The devastating Maui wildfire is likely ranked among the most costly insured catastrophes in Hawaii’s history.
Rating agency Moody’s has provided a report on the wildfires that have caused a tragic loss of life and destroyed most of the Lahaina community in western Maui, Hawaii.
Given the damage assessment and Lahaina’s relatively high $1.5m average single-family home value, Moody’s estimates insured losses will be at least $1bn.
The Maui wildfire is likely among the most costly catastrophes in the US state’s history, according to Moody’s.
Hurricane Iniki caused $1.6bn in insured losses in 1992, which would be about $3.5bn in 2023 dollars, according to the Insurance Information Institute.
Homeowners & commercial property
Property and casualty (P&C) insurers with significant homeowners and commercial property market share in Lahaina will be those most affected, Moody’s said, although it will take weeks or months to determine the magnitude of the insured damage.
Although the proximate causes of the fires are still unknown, they spread quickly amid dry conditions and heavy winds, partly from Hurricane Dora’s passage several hundred miles south of Hawaii.
The Lahaina wildfire also spread rapidly because most of the area’s buildings were close together and made of combustible material such as wood, the report noted.
Primary insurers, such as State Farm Mutual Automobile, Tokio Marine and Allstate have exposure in Hawaii, but Moody’s expects large carriers will readily absorb the losses given that business in Hawaii is a small fraction of their overall insured portfolios.
“These firms have considerable resources to withstand catastrophe events given their careful monitoring of exposures, geographic diversification, high quality reinsurance protection and strong capital bases,” Moody’s said.
“Some reinsurers could incur a share of the wildfire losses through catastrophe policies as well as quota share and per risk policies,” the rating agency added.
See the charts from the report at the bottom of this article for the list of P&C insurers - commercial and homeowners - likely to be most affected.
The average area burned by wildfires each year in Hawaii has increased about 400% over the past century, according to the Hawaii Wildfire Management Organization, as climate change increased average temperatures and decreased average rainfall, Moody’s said.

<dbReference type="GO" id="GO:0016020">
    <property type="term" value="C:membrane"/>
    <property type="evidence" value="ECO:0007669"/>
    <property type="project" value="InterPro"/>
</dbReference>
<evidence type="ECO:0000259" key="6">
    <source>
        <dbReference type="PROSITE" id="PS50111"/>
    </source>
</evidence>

The prevalence of non-native grasses such as guinea grass has increased significantly, particularly on the leeward sides of the Islands.
These grasses grow quickly during rains but create a large mass of dry vegetation when conditions dry. According to US Drought Monitor, the entire island of Maui had “abnormally dry” or drought conditions as of 8 August.
When Hurricane Lane struck in 2018, a wildfire destroyed 22 homes and burned 2,800 acres in Maui. There were also active wildfire seasons in Hawaii in 2019 and 2021.
“Homeowners and commercial property insurers will likely reassess their exposures, pricing and reinsurance arrangements related to wildfires in Hawaii,” Moody’s said.
High construction costs
Construction costs are typically high in Hawaii because most building materials need to be brought to the islands, noted the ratings firm. Construction materials and labour costs increased significantly during the pandemic and the increase is driving higher property replacement costs, which feeds through to higher homeowners and commercial property claims.
Maui may need construction workers from other Hawaiian Islands or from the US mainland, and construction workers may face their own housing shortages. The increase in demand for construction labour and materials following the wildfires is likely to lead to higher insured losses, Moody’s warned.
Hawaiian homeowners insurers are also likely to be adversely affected by additional living expense claims, which are typically capped at 30% of a dwelling’s value and are paid only if the property is damaged or if has been subject to mandatory evacuation, Moody’s suggested.
“Construction delays from a demand surge could exacerbate living expense claims. In addition, homeowners policies typically cover the contents of a home at about 50% of a home’s value. Given high construction inflation in recent years, some insured homeowners may find their coverage is insufficient to fully cover rebuilding costs,” Moody’s said.
Aside from property damage, commercial lines claims will likely include business interruption losses. Direct business interruption is triggered only if the loss was caused by damage to business premises from a covered peril,” the ratings firm added.